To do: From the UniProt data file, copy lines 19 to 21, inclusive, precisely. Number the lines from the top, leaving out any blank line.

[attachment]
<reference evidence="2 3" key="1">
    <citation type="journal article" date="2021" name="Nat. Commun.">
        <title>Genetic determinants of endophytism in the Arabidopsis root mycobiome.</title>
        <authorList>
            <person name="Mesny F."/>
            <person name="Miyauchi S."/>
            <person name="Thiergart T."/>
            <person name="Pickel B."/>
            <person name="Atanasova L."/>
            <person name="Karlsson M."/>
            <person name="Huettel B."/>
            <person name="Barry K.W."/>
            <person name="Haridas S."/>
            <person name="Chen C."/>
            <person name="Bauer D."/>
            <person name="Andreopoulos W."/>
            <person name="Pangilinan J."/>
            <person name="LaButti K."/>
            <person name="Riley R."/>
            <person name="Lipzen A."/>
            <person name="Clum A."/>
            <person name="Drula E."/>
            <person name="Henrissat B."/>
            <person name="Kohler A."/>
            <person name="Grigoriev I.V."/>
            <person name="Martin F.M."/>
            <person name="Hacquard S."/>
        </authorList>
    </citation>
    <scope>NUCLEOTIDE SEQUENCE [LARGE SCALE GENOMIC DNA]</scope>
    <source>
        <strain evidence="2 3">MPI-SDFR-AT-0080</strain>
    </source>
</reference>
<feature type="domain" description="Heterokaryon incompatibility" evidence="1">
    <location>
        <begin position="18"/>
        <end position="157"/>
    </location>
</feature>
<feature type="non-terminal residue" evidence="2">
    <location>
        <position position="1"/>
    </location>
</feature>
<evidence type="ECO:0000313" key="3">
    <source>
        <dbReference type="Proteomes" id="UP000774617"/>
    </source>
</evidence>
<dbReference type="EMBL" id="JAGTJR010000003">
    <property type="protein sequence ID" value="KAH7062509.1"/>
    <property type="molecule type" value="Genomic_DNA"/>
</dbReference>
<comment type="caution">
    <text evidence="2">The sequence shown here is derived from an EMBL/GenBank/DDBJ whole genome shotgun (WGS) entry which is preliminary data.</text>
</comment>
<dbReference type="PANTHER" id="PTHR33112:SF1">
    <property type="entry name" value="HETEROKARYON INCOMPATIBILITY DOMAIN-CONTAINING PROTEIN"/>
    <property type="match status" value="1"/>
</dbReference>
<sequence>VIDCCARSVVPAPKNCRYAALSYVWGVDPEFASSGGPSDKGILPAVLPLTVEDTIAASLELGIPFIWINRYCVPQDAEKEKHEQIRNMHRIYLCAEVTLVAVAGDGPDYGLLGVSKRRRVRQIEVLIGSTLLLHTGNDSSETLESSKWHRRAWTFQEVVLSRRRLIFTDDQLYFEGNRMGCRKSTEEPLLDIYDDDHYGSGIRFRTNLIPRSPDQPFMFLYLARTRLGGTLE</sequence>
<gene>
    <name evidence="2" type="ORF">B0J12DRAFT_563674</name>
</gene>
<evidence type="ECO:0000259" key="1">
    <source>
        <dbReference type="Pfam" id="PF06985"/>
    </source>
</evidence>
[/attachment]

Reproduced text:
            <person name="Riley R."/>
            <person name="Lipzen A."/>
            <person name="Clum A."/>